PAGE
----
Have you ever you thought you could do a better job than the boss? The guy in charge is just a little off and if you could get in there and just tweak things a little, well, things will break loose and momentum will propel this little grassroots movement into the stratosphere.
Your competitors understand how valuable you are to your organization. Why else would they be courting you and offering you a nice bonus to get you to make a move in their direction. They appreciate you. You’re important and your current boss just doesn’t realize how important your contributions and input are. You’re misunderstood and your boss is a little out of touch with the common man. Unlike you; you’re dialed in.
You know how to shake things up. You need to put the boss’s feet to the fire. A little competition will be a healthy thing. If you turn the boss over to the competition, that will be the spark needed to launch the revolution that will put the boss in his rightful position, ruling this place, with me on his right hand.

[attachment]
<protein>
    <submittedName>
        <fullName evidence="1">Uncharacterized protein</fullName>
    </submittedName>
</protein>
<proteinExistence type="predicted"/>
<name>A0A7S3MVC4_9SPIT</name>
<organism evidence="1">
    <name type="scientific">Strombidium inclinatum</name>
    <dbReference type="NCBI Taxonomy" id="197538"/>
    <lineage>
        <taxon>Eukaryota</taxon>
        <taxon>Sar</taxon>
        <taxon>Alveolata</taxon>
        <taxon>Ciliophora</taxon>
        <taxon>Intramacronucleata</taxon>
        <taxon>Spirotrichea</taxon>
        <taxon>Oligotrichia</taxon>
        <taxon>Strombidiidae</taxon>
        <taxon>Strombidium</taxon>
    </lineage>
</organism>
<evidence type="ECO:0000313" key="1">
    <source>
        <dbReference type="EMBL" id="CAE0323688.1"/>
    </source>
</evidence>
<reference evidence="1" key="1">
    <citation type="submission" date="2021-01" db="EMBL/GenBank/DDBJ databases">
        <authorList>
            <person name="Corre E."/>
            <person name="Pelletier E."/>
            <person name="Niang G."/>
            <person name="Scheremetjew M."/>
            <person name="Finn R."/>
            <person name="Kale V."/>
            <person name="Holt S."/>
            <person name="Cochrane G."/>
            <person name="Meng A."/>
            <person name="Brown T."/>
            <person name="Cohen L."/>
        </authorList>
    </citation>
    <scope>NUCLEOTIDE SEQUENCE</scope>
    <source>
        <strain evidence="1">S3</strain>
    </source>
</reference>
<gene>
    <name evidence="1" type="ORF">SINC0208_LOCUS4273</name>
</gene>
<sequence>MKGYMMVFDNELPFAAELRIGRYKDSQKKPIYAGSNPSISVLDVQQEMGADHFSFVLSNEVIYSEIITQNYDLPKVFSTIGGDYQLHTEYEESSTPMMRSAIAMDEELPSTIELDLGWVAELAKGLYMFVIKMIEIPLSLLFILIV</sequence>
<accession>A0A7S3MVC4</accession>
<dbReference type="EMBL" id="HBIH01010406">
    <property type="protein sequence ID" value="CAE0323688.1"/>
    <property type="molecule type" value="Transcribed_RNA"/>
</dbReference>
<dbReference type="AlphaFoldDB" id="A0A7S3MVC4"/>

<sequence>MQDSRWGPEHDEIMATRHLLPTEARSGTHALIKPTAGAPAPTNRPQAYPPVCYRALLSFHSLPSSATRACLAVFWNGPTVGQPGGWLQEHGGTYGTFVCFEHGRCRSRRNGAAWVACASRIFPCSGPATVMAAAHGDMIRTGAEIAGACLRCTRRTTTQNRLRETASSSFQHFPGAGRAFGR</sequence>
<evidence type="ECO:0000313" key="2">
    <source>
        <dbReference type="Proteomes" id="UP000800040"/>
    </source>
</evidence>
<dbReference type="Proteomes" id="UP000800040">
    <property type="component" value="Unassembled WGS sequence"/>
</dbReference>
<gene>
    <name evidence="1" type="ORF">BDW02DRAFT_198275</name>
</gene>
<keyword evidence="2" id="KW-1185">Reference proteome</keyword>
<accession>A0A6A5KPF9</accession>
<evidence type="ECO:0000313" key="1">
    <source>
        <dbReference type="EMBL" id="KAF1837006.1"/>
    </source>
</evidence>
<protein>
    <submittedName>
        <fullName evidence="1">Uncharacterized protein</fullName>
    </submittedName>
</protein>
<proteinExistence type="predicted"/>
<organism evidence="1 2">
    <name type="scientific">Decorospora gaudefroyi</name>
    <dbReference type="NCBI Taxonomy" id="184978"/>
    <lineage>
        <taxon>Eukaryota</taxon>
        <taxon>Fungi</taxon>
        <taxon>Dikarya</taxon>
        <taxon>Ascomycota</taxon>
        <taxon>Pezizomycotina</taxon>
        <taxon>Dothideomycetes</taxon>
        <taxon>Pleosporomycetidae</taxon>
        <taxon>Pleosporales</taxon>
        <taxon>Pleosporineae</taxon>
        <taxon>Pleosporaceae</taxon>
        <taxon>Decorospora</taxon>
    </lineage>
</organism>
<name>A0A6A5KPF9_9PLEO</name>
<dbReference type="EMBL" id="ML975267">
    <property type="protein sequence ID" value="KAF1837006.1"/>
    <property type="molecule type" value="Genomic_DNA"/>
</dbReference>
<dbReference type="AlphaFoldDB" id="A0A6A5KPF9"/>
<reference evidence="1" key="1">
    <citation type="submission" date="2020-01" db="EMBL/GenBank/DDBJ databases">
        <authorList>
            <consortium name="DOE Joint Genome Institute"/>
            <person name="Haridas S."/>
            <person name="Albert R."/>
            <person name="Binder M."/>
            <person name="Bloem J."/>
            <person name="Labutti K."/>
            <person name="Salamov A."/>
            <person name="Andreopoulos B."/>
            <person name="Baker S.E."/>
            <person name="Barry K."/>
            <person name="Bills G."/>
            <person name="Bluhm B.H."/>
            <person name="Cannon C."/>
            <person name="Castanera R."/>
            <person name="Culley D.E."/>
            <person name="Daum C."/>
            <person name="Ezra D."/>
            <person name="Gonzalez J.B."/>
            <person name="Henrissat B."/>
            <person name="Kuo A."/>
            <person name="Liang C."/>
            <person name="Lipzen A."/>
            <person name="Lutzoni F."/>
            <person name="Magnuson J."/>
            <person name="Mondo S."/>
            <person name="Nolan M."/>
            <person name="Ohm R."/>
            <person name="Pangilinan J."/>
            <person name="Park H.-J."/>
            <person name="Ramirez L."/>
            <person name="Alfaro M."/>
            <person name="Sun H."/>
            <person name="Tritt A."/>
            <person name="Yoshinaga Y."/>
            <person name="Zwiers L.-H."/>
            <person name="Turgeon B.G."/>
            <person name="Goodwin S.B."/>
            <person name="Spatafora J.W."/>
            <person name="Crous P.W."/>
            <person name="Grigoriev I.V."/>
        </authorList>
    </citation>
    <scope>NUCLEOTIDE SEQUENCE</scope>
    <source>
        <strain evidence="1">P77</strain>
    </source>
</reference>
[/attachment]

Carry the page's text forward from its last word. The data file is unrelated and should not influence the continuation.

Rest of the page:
When the Bible says that Satan entered Judas, I think these were the kinds of thoughts he was whispering in Judas’ ear. Satan didn’t make it sound like some kind of insidious plot against Jesus; he spun a mythical yarn with Judas starring as the heroic protagonist. What Judas thought was a strength was the very weakness Satan exploited; nationalistic identity and religious pride.
Even so, when Judas was in the middle of committing his treachery, Jesus doesn’t accuse; He questions. Matthew records this question asked by Jesus: “Friend, why have you come?” And Luke adds: “Judas, are you betraying the Son of Man with a kiss?” Neither author records a response from Judas. But we all know the rest of the story. Judas is can’t live with the guilt or remorse or failure or embarrassment and hangs himself. It’s a tragic end to a story prophesied long before it occurred.
Many share the opinion that Jesus was offering Judas one more chance to confess and repent by adopting an attitude that asks questions instead of slinging accusations. Jesus knew exactly what was happening and had every right to accuse, but He didn’t. And He doesn’t.
Human ambition, pride and betrayal are not difficult to predict and, although treacherous and hurtful, they are no big surprise. What is a shocker, however, is the forgiveness and grace Jesus so willingly offers and extends. The question is: will you accept this gift?